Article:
Conceptually sounds produce?
July 14, 2013
Apart from drive train technology, here is why I am wondering about the product strategy of the Model S (it looks like it is conceptually flawed):
1. It is laid out like a Grand Tourer (GT) but lacks convenience on long trips by means of limited range/the need for recharging.
1a. Even if there is a charging network, you still have to stop and do the charging (or swap a battery and pay about the same as a full tank of gas w/ about half the range or less of tank of gas).
2. It is most useful on shorter/daily trips, but seems kind of big/too large for zipping around town, or to find a good parking spot
3. It is sporty, but not a sports car, it is a sedan, possibly well made, but still a sedan
4. I think it might be used best to replace a minivan for hauling groceries, and kids back and forth from school to soccer practice, etc. That might be a preferred application.
5. It could also work well as toy for the rich/novelty for people who like that.
6. When considering battery replacement cost, I am not sure how much that is, but say $10k after 100k miles, that adds to depreciation at a rate of 10 cents per mile. Together w/ the electricity bill adding another few cents per mile, the cost advantage seems diminished.
7. You think about charging every time you remove the plug, just like your iPhone. Say, it takes 10 seconds to plug it in at night, and another 10 seconds to unplug in the morning, that amounts to 3 minutes a week: so at least that should be taken into account when comparing to a fill up at the gas station. Plus the mental effort/distraction that it causes: don't forget to plug it in, don't forget to take the plug out... and if you do make a mistake about that, it could derail your schedule, possibly. How confining is that?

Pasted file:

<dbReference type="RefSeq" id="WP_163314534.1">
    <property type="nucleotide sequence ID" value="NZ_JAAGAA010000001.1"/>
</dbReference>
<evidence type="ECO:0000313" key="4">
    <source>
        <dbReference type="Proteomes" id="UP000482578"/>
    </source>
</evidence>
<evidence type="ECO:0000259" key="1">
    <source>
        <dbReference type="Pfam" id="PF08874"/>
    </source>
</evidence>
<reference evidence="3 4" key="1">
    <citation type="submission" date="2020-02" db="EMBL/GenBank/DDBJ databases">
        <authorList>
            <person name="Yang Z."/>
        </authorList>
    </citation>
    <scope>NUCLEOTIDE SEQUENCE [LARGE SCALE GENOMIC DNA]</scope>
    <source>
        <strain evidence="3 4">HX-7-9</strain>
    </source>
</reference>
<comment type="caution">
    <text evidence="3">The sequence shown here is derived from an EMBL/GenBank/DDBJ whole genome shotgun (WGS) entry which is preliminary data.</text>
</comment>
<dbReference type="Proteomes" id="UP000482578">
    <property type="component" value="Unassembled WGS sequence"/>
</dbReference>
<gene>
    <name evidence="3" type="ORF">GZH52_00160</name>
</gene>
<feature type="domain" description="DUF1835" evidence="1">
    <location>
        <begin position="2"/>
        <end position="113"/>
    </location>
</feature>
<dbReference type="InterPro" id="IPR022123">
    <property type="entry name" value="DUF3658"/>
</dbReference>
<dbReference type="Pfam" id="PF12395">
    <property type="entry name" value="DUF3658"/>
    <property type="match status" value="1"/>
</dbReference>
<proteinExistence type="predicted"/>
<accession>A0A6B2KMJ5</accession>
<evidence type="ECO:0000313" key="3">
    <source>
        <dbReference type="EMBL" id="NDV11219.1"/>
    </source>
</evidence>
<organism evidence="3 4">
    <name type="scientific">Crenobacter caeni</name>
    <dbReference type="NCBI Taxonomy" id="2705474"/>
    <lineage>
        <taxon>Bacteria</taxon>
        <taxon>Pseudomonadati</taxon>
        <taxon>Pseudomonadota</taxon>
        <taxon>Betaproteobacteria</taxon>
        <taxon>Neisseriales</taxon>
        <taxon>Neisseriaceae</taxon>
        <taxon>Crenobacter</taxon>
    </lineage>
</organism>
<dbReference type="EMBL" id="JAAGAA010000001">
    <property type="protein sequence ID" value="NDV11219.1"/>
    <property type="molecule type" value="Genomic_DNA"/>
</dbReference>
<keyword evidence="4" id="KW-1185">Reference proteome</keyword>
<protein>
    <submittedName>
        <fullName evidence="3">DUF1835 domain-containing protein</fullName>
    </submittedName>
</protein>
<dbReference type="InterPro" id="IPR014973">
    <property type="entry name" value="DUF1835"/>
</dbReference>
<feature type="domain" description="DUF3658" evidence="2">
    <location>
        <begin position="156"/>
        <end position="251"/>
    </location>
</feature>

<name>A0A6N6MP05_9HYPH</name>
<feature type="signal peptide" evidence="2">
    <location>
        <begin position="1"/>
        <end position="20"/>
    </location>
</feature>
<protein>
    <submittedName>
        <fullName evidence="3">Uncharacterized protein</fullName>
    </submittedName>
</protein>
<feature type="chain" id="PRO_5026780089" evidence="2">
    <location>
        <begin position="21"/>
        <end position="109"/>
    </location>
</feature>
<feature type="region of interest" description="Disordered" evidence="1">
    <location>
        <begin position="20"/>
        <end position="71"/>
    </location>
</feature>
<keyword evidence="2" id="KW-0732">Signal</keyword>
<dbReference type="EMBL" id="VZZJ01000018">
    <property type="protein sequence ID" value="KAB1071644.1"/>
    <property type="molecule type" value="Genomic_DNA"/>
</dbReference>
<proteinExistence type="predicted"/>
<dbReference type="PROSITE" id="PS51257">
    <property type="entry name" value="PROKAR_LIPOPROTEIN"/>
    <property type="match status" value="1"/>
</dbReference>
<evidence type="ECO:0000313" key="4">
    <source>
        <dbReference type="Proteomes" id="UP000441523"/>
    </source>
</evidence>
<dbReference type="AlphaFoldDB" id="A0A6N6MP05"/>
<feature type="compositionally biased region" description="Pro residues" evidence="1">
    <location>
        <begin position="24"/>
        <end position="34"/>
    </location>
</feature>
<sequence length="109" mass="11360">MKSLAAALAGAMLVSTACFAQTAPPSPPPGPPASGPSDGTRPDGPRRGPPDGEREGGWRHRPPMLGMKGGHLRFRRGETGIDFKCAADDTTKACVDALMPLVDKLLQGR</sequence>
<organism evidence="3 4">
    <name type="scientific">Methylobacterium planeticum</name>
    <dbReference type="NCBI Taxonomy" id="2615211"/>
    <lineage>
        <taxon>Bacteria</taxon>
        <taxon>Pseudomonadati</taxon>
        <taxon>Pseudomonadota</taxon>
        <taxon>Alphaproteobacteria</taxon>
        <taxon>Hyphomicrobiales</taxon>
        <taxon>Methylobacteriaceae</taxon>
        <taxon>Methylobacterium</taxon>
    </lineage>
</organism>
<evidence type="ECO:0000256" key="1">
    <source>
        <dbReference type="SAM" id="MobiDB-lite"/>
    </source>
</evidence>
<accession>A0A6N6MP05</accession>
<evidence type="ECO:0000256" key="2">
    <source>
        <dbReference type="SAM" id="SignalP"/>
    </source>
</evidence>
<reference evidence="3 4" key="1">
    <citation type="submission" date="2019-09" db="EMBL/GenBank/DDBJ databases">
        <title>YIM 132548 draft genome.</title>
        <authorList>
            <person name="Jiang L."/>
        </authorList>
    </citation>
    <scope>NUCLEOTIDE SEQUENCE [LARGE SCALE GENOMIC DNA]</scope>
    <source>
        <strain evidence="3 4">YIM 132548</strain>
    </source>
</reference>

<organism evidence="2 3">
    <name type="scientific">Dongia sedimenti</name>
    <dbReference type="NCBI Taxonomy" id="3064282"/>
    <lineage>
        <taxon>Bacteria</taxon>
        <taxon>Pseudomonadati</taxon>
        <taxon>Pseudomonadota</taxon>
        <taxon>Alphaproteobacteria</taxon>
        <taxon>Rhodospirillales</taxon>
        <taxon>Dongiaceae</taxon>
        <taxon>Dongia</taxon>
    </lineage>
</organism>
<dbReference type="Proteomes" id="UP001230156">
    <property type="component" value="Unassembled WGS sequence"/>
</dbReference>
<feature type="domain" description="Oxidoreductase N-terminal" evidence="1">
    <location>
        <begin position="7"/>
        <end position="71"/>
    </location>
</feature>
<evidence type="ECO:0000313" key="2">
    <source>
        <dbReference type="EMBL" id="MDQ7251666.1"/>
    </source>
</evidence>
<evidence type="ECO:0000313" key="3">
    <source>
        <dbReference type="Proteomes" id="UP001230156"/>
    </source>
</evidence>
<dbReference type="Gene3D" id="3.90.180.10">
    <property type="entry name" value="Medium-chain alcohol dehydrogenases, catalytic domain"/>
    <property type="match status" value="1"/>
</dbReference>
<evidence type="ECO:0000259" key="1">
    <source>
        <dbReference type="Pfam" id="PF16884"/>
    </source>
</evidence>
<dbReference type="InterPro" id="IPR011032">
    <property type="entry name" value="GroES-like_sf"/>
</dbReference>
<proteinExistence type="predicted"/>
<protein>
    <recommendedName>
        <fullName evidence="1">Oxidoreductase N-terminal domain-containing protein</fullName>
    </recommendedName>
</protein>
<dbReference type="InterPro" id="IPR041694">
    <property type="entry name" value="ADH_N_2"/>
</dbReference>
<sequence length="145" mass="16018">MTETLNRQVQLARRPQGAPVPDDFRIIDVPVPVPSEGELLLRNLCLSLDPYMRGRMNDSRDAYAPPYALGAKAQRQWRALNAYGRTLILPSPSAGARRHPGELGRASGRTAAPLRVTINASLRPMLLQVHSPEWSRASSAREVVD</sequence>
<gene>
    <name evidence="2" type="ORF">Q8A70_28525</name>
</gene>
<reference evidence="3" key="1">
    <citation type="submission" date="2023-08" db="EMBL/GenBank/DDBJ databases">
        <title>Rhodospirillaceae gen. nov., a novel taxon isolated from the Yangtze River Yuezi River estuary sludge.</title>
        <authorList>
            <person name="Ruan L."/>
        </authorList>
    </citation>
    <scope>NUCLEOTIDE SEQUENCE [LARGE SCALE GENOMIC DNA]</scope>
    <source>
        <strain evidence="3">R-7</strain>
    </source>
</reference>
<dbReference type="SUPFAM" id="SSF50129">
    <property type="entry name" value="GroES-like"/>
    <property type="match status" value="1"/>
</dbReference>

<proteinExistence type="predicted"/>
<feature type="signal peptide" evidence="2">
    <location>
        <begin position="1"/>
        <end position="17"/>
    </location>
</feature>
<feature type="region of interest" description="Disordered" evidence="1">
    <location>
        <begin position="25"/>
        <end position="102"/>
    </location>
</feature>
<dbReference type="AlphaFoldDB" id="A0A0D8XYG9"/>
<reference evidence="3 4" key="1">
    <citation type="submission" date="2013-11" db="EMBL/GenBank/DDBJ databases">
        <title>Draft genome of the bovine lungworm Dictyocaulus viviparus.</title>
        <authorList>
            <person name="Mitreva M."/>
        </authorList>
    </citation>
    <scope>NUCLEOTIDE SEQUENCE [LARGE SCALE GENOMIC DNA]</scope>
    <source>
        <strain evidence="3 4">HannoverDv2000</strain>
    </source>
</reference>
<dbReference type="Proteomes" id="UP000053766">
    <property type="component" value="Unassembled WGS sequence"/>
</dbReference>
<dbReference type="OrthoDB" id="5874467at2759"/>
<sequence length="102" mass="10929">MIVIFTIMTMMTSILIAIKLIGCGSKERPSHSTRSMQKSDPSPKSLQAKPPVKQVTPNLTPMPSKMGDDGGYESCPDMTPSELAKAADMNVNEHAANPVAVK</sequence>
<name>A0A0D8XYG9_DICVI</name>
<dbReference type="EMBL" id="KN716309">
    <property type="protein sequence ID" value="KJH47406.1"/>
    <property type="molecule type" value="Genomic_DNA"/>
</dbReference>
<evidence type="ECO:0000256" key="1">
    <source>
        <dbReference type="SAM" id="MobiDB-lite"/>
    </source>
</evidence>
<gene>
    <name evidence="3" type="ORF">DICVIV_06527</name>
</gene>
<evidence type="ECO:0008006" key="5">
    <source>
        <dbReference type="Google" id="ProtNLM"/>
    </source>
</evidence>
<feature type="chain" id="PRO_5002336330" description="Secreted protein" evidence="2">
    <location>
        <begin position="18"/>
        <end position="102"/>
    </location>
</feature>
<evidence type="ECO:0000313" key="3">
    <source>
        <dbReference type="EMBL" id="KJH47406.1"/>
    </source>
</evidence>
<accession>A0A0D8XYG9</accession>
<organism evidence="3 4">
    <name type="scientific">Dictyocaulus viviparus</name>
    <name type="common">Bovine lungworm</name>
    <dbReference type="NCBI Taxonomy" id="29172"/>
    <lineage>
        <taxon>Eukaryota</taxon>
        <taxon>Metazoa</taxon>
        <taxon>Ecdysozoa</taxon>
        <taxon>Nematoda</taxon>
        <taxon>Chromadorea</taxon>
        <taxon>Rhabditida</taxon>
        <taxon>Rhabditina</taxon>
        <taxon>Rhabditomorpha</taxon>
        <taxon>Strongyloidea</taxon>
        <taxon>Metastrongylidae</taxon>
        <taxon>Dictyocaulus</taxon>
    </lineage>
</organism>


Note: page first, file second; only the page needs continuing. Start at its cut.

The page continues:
I mean, at that price point, I don't want to think about these things. I want to think about whether to turn on the seat heater or the back massage, but not about whether I can make it there in discomfort, or not make a distance in style, or how to optimize a recharge: products should make your life easier/better, and not hog your time. That is also a cost, and a big one.
The other things I do not appreciate about this specific car, but not specific to electric drive trains, are (1) the electrical power steering does not give me good feedback (you feel disconnected), (2) the dash board in front of you could be a bit larger, the screen in the center could be a bit smaller, (3) the window sill is too far away in order to rest your left arm comfortably and steer.
Another aspect that has to do w/ electrical drive but is probably only because we are not used to it: the torque curve remains flat. So while you might expect an increase in torque as the car picks up, like in a conventional vehicle, it doesn't, or may-be drops a bit. I mean, overall the torque is enormous at all speeds, but I kept wondering what I am missing. As I said, it is most likely something to get used to, but an observation.